My guess is that when people describe Angie Nitz, some of the very last two words ever used include “extreme” and “sport”.

And yet, on one recent Thursday morning I found myself at 11,000 feet above sea level tethered to a zip line and zooming down a mountain at 65 mph. Doesn’t sound like me does it? Let so let me back up…

While on a recent family vacation to Ruidoso, New Mexico, our thirteen year old daughter learned that the area is home to a zip line with the highest launch point in the world and was anxious to give it a try. Since it’s a side by side experience and the other three members of our family were disqualified/less enthusiastic about the opportunity, that left me, never having so much ridden a backyard zip line, to accompany her. This would be interesting!

So on the morning of our reservation, we piled into the minivan and started the long, winding and VERY STEEP drive up the mountain. With every pass I would gasp at the view outside of my window, swallow to pop my ears and feel the anxiety rise a bit more. I was about to hurtle myself down that same mountain with no car to protect me, no wisdom to guide me, and no previous experience to teach me. I was unprepared! By the time we reached the lodge I was thoroughly rethinking my decision.

Thankfully, however, I did not have long to assess my exit strategy because immediately after checking in we were put in the very capable hands of three guides who clearly knew their stuff. (I know because I thoroughly grilled them on their qualification.) An average day at the office for these three is leading at least four zip tours down this very same mountain. All day long. All summer long. Year after year. I began to breathe a little easier. We then sat us down to watch an informational video and I learned that my gear would have brakes! I was starting to feel even better about things.

At that point they began expertly strapping us into an enormous amount of serious looking gear. “Don’t worry”, our guide told us, “Each one of these packs is about $2,000 worth of gear. We wouldn’t risk sending that much money down the mountain if this weren’t completely safe.” Good to know! From there we headed out to the practice run. This short incline from a six foot platform allowed us to test our gear and practice responding to the guides’ hand signals to slow and stop. I did it! Phew. I was starting to believe I might survive this.

After all of that preparation, we finally made it to the top of the first of the three segments of the zip line tour. Two of our guides immediately jumped on the line and zipped down the run ahead of us, testing the line and preparing for our arrival on the platform. Finally it was our turn and our guide lifted all of that expensive (and heavy!) equipment off of my back and strapped me snugly to the line as I looked over at my thirteen year old daughter swinging happily from the line next to me.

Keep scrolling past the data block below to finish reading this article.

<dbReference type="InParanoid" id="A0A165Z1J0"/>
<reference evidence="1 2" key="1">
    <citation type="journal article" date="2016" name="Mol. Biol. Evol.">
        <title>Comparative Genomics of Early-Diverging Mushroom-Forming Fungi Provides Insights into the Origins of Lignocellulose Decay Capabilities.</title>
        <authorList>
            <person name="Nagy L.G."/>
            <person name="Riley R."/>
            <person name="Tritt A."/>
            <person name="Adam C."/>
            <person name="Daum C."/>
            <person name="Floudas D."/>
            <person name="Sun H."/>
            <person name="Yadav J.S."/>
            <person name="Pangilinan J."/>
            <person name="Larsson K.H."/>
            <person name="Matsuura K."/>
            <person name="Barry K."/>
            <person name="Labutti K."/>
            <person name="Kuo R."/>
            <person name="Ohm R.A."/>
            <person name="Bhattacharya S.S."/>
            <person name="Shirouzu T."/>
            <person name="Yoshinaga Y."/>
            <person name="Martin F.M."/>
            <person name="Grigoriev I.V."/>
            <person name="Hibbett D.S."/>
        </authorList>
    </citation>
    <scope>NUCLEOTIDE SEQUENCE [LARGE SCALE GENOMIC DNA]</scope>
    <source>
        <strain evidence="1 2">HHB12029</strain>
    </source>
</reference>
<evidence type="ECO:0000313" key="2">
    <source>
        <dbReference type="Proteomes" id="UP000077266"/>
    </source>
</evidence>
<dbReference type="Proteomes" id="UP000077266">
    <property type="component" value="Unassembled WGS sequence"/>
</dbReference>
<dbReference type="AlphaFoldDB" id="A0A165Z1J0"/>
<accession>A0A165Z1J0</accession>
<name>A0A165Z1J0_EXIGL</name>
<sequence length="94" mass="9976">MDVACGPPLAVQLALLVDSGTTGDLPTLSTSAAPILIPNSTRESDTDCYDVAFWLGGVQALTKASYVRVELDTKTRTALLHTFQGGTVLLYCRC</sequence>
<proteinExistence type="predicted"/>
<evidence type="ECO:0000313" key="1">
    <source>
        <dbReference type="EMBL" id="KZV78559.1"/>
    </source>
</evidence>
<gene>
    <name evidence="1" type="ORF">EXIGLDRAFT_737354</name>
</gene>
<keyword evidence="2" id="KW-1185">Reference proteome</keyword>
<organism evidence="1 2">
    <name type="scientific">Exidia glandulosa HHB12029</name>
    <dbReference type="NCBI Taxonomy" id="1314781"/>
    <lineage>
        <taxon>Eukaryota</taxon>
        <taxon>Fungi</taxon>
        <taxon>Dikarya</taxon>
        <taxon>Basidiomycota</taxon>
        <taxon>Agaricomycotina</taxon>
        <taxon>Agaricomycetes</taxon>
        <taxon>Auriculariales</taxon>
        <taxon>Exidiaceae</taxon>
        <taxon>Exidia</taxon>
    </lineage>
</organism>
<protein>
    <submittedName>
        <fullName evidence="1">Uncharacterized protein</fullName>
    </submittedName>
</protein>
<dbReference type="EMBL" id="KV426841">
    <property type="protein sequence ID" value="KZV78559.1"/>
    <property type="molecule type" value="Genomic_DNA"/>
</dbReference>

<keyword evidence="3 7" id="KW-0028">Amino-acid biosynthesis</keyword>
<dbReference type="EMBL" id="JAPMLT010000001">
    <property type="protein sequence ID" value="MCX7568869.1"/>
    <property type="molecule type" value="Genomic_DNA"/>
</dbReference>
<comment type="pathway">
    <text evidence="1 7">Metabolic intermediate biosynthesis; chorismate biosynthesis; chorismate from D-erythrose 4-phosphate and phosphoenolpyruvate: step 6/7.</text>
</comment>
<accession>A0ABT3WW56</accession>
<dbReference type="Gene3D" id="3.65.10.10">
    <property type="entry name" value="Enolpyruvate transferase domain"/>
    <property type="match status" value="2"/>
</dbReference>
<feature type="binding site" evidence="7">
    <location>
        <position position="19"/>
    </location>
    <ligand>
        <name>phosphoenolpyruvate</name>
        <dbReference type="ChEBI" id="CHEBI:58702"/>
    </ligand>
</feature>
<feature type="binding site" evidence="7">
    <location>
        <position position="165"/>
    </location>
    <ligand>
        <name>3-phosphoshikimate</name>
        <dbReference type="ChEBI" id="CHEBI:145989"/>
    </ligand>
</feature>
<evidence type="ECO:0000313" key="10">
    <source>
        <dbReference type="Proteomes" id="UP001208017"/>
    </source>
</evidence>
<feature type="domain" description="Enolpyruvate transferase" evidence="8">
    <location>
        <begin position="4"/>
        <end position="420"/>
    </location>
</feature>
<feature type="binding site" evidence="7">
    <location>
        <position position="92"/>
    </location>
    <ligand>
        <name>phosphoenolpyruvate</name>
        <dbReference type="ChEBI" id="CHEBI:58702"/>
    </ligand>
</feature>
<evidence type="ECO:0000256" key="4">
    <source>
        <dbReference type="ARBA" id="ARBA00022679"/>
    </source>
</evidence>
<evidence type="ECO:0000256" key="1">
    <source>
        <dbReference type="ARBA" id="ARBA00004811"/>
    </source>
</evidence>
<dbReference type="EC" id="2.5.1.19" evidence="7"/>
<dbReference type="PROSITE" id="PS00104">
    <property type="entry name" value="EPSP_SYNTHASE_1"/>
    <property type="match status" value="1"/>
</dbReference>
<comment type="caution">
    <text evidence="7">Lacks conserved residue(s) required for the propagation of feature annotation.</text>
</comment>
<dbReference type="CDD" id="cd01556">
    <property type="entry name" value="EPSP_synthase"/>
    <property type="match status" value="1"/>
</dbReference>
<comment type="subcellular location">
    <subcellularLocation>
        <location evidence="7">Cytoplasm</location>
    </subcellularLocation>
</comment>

“Thanks for coming with me, Mom,” she said. “Don’t worry. We’ve got this.”

And with that they gave the sign, we pulled our cords and tore off down the line towards the platform. As the guides unhooked us from the line, placed our equipment back on our backs and we began the walk to the next launch point, I realized that all of the fear and anxiousness that I had felt on my way up the mountain was gone. I had no idea what the next line would look like (although I had heard it was the steepest and fastest), but I felt secure that I had the leadership, the equipment, the training, a little experience and an encouraging partner to take with me to the next leg of our adventure and I was confident that that was all I needed.

As I reflected on my morning on the zip line it occurred to me that what Jesus has asked of me could also be considered extreme.

“If anyone would come after me, let him deny himself and take up his cross and follow me. For whoever would save his life will lose it, but whoever loses his life for my sake will find it.”

What?! I love you, Jesus, but give up my life? I’m not sure I’m ready for that! I don’t believe that Jesus is so much asking me to give up my life as he is to trust him WITH my life.

When my daughter asked me to go zip lining I heard, “please risk your life with me by hurtling yourself down the highest mountain in the world at 65 miles per hour”. As it turned out, however, what she was really asking me to do was to trust the expertise, experience and equipment of our guides, and then to go along side of her as together we learned, followed, and practiced at what we had been taught.

When Jesus asks me to follow him, it often means going places I have never gone and doing things I would rather not, but he never throws me down that mountain without an experience guide (himself), without tested equipment (his Word & sacraments), and without company (my brothers and sisters in faith). Giving up my life to follow Jesus simply means relying on the tools he has already given me and which he has already proven are trustworthy. With those things in place what could be a ride of terror becomes a thrilling adventure.

I left that mountain that day asking myself. Am I fully utilizing the equipment that God has already given to me and proven is safe and trustworthy? Am I following him as closely as I did my Zip line guides? Am I looking to each mountain in front of me remembering what He taught me on the last run?

As fall approaches and we as a church begin a new season of life and ministry together, my prayer is that we will face each mountain with the full knowledge that we are not going it alone! We have a trusted guide, tested equipment and excellent company!

Angie Nitz